Seven transgender minors and their families challenging Kentucky’s ban on gender-affirming hormone therapy and puberty blockers have asked the U.S. Supreme Court to block the law from enforcement.
On Friday, plaintiffs challenging the new law in the commonwealth formally petitioned the country’s highest court to intervene on their behalf.
The plaintiffs argue that Senate Bill 150, passed earlier this year, violates parents’ Due Process rights to direct medical treatment of their child and infringes on trans adolescents’ Equal Protection rights. That’s because the law discriminates against them based on sex and their status as trans people, they say.
“This extraordinary law puts young people in Kentucky at well-documented risks of depression, anxiety, and in some cases, suicidality,” lawyers for the plaintiffs wrote in the filing.
“It usurps parents’ traditional authority over important decisions regarding their children’s health. It singles out transgender minors, a historically powerless, misunderstood and vulnerable group.”
The 41-page petition was filed late Friday afternoon by the American Civil Liberties Union of Kentucky and the National Center for Lesbian Rights. If the high court takes the case, it will become the first chance justices have had to consider trans health care restrictions. Twenty-one states so far have enacted similar restrictions.
The Kentucky plaintiffs — kids and teenagers between the ages of 9 and 16, along with their parents — are specifically challenging the law’s prohibition on cross-sex hormone therapy and puberty blockers, not gender-affirming surgeries.
Plaintiffs in a court case challenging a similar ban impacting trans youth in Tennessee filed their petition Wednesday. Plaintiffs in Kentucky announced their plan to file on Wednesday. The Sixth Circuit Court of Appeals declined to block either state’s law in late September, in a 2-1 ruling.
“The Sixth Circuit’s holding is wrong,” lawyers for Kentucky’s plaintiffs wrote in the Friday filing, asking for the ban to receive heightened scrutiny from the court.
“In the modern era, this court has never applied ordinary rational basis review to a law that so departed from our country’s traditional respect for parents’ rights and responsibilities that expressly classified on the basis of sex, or that singled out a vulnerable and politically unpopular group for disfavored treatment.”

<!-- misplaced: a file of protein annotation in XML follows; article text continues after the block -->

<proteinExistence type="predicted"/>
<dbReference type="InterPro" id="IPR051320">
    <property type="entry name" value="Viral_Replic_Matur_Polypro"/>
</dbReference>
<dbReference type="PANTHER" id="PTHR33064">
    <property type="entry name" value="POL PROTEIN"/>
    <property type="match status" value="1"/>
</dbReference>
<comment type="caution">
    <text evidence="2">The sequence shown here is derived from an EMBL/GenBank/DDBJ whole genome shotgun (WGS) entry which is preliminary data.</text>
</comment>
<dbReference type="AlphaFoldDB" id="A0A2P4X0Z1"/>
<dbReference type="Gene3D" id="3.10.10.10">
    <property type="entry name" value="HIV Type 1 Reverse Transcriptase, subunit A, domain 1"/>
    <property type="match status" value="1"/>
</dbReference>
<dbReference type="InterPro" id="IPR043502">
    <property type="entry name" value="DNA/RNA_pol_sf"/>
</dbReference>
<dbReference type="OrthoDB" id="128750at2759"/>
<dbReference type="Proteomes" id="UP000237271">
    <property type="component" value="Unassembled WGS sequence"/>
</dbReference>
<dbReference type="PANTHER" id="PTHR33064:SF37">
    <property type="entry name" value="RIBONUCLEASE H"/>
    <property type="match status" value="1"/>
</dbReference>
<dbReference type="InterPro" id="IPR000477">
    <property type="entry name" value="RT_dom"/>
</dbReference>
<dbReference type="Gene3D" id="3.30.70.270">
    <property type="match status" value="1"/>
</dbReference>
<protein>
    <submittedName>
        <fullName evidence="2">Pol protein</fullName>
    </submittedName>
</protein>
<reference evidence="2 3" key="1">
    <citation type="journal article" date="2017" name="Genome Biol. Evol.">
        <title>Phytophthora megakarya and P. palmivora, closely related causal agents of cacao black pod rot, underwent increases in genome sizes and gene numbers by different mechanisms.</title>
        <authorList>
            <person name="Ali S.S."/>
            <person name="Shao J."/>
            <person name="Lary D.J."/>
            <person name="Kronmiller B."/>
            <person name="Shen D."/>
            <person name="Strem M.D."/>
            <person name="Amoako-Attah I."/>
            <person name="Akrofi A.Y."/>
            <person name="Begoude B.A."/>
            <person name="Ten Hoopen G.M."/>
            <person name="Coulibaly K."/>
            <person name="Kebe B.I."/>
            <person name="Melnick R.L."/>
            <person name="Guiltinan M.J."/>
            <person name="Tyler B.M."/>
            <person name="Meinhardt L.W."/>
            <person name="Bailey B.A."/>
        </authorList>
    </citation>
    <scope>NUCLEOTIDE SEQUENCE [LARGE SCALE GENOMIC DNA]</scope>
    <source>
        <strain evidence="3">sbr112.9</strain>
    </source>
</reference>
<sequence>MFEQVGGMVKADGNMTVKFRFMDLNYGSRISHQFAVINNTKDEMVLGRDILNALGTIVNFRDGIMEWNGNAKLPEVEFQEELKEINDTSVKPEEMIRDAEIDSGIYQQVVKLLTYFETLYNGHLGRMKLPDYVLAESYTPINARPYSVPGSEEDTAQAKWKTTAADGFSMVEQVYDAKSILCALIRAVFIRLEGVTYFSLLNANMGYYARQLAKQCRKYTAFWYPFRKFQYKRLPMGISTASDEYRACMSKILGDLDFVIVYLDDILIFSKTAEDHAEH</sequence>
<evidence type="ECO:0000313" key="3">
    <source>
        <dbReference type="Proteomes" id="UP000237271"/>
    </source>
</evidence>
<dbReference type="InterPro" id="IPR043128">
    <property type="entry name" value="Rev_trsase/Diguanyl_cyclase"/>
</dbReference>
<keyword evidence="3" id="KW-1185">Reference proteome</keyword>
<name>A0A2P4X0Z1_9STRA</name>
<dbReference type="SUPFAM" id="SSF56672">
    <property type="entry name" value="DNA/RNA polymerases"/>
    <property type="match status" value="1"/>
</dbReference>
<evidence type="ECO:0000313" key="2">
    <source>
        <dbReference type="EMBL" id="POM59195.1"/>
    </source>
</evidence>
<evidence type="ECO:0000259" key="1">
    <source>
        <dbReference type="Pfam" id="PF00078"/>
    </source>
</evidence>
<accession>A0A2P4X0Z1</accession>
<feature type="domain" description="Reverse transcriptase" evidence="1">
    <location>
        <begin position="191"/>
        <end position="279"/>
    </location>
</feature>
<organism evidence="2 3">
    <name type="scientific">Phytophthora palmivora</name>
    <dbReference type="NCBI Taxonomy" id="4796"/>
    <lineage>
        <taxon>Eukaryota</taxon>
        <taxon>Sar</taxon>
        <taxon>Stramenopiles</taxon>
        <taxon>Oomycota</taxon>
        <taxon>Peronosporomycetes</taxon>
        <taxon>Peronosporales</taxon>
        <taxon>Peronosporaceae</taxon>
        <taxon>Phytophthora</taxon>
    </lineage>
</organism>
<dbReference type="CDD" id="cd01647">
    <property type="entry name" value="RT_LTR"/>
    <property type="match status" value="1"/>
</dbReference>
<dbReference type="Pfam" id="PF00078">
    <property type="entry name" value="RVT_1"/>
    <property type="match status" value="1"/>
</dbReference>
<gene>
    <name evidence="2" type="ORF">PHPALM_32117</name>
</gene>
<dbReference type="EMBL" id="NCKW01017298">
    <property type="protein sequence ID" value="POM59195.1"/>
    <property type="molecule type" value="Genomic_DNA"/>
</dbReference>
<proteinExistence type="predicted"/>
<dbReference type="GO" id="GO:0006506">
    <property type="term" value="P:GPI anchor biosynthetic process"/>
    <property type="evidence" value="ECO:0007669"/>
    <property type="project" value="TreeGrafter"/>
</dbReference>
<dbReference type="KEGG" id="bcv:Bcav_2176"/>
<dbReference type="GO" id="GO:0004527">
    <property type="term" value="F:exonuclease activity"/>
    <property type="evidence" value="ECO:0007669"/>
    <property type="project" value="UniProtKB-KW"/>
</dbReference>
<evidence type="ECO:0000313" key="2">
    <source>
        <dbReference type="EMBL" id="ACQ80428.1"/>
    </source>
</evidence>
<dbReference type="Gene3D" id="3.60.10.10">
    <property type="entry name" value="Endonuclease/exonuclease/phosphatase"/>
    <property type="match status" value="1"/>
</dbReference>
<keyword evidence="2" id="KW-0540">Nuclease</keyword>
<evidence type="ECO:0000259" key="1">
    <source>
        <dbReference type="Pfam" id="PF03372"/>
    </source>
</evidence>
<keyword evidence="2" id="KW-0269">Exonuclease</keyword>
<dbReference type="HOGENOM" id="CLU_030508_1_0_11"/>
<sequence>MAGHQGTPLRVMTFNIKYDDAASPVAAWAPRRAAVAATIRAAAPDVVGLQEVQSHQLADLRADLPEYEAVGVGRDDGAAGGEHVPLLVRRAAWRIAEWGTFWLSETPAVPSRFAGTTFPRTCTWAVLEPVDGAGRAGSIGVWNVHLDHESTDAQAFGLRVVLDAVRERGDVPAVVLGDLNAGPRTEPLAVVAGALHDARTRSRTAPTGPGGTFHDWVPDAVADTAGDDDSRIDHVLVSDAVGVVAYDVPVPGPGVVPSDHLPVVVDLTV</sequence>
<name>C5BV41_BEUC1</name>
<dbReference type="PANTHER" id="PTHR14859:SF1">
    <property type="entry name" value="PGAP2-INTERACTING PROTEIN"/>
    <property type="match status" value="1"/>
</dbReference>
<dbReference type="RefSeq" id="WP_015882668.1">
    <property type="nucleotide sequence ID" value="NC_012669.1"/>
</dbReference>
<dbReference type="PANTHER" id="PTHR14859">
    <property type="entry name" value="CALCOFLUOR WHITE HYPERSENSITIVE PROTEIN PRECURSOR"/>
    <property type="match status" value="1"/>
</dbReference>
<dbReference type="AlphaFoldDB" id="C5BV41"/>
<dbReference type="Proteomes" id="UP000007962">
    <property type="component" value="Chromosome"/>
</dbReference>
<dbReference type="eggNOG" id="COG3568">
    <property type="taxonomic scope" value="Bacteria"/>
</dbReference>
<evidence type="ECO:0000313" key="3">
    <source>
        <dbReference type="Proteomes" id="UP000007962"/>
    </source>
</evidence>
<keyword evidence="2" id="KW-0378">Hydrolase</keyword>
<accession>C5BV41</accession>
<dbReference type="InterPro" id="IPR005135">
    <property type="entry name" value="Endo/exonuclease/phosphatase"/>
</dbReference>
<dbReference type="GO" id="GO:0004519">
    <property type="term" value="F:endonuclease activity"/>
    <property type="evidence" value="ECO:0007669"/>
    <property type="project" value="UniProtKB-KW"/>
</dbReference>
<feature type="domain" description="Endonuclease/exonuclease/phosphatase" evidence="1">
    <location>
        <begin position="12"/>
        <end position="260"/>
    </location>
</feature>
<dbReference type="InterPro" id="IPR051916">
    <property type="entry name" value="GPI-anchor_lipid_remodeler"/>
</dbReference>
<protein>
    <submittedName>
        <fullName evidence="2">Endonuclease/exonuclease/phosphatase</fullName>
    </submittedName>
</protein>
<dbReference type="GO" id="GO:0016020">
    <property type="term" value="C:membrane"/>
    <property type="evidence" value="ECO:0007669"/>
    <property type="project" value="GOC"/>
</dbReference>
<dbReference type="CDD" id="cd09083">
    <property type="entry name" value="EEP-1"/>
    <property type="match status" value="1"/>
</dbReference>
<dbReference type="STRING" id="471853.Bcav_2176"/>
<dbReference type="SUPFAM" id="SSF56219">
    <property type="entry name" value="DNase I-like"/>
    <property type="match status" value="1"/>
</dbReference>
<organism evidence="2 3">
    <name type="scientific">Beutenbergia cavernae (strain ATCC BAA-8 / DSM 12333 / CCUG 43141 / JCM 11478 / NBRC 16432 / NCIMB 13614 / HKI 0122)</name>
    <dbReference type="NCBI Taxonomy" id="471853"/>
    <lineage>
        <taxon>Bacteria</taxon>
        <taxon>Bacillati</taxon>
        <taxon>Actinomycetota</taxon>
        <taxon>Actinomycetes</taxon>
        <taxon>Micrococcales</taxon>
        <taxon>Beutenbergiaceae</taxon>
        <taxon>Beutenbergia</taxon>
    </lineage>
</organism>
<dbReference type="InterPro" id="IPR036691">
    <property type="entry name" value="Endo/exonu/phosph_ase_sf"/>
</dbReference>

Kentucky’s ban on gender-affirming surgeries, hormone therapy and puberty blockers for youth with gender dysphoria has been in effect since July. After this provision — part of the larger SB 150 — became law with broad Republican backing over Democratic Gov. Andy Beshear’s veto in March, both organizations sued the state in May on behalf of those seven Kentucky families.
Each of the Kentucky plaintiffs was either receiving hormones or puberty blockers under a doctor’s care, or planning to in the near future, according to court filings. That medical care has ceased under the new law.
“We are asking the Supreme Court to reverse the Sixth Circuit’s decision so that our clients can continue receiving the necessary, effective health care recommended by their physicians and supported by their parents,” ACLU of Kentucky Legal Director Corey Shapiro said Wednesday.
Lawyers said this case was “exceptionally important” with “nationwide ramifications.”
“In the past three years, 21 states have banned adolescents from obtaining medical care for gender dysphoria, throwing the lives of young people in these states into disarray,” they wrote. “This court should decide whether these statutes infringe on the constitutional rights of transgender adolescents and their families.”
This story may be updated.